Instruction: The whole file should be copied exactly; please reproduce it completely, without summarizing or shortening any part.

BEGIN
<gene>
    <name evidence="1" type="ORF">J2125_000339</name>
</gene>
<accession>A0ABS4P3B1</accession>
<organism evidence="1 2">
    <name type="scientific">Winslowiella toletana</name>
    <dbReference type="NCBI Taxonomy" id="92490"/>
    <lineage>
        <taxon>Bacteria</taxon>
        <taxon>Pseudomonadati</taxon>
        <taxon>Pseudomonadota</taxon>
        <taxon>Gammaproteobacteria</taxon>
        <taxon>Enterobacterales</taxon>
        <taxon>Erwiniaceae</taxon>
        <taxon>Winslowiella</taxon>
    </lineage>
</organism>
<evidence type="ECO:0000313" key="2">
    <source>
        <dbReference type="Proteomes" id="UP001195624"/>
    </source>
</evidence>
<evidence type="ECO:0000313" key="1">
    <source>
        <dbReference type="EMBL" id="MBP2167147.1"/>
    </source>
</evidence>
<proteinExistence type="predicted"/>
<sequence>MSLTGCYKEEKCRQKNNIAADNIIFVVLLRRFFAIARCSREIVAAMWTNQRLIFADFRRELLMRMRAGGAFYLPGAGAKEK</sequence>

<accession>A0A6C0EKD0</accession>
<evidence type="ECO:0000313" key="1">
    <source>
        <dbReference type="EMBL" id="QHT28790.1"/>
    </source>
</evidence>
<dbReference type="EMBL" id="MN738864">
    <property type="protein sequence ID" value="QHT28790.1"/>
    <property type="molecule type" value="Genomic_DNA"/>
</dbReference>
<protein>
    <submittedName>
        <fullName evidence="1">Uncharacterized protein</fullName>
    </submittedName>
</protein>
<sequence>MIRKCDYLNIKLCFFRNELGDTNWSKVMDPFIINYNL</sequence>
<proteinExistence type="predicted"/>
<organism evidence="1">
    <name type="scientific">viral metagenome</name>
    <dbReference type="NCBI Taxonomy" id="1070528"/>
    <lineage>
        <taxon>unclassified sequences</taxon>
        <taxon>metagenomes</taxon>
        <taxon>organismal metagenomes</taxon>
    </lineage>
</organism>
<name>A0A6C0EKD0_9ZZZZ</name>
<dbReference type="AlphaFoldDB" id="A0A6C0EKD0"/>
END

<gene>
    <name evidence="1" type="ORF">J2125_000339</name>
</gene>
<accession>A0ABS4P3B1</accession>
<organism evidence="1 2">
    <name type="scientific">Winslowiella toletana</name>
    <dbReference type="NCBI Taxonomy" id="92490"/>
    <lineage>
        <taxon>Bacteria</taxon>
        <taxon>Pseudomonadati</taxon>
        <taxon>Pseudomonadota</taxon>
        <taxon>Gammaproteobacteria</taxon>
        <taxon>Enterobacterales</taxon>
        <taxon>Erwiniaceae</taxon>
        <taxon>Winslowiella</taxon>
    </lineage>
</organism>
<evidence type="ECO:0000313" key="2">
    <source>
        <dbReference type="Proteomes" id="UP001195624"/>
    </source>
</evidence>
<evidence type="ECO:0000313" key="1">
    <source>
        <dbReference type="EMBL" id="MBP2167147.1"/>
    </source>
</evidence>
<proteinExistence type="predicted"/>
<sequence>MSLTGCYKEEKCRQKNNIAADNIIFVVLLRRFFAIARCSREIVAAMWTNQRLIFADFRRELLMRMRAGGAFYLPGAGAKEK</sequence>

<accession>A0A6C0EKD0</accession>
<evidence type="ECO:0000313" key="1">
    <source>
        <dbReference type="EMBL" id="QHT28790.1"/>
    </source>
</evidence>
<dbReference type="EMBL" id="MN738864">
    <property type="protein sequence ID" value="QHT28790.1"/>
    <property type="molecule type" value="Genomic_DNA"/>
</dbReference>
<protein>
    <submittedName>
        <fullName evidence="1">Uncharacterized protein</fullName>
    </submittedName>
</protein>
<sequence>MIRKCDYLNIKLCFFRNELGDTNWSKVMDPFIINYNL</sequence>
<proteinExistence type="predicted"/>
<organism evidence="1">
    <name type="scientific">viral metagenome</name>
    <dbReference type="NCBI Taxonomy" id="1070528"/>
    <lineage>
        <taxon>unclassified sequences</taxon>
        <taxon>metagenomes</taxon>
        <taxon>organismal metagenomes</taxon>
    </lineage>
</organism>
<name>A0A6C0EKD0_9ZZZZ</name>
<dbReference type="AlphaFoldDB" id="A0A6C0EKD0"/>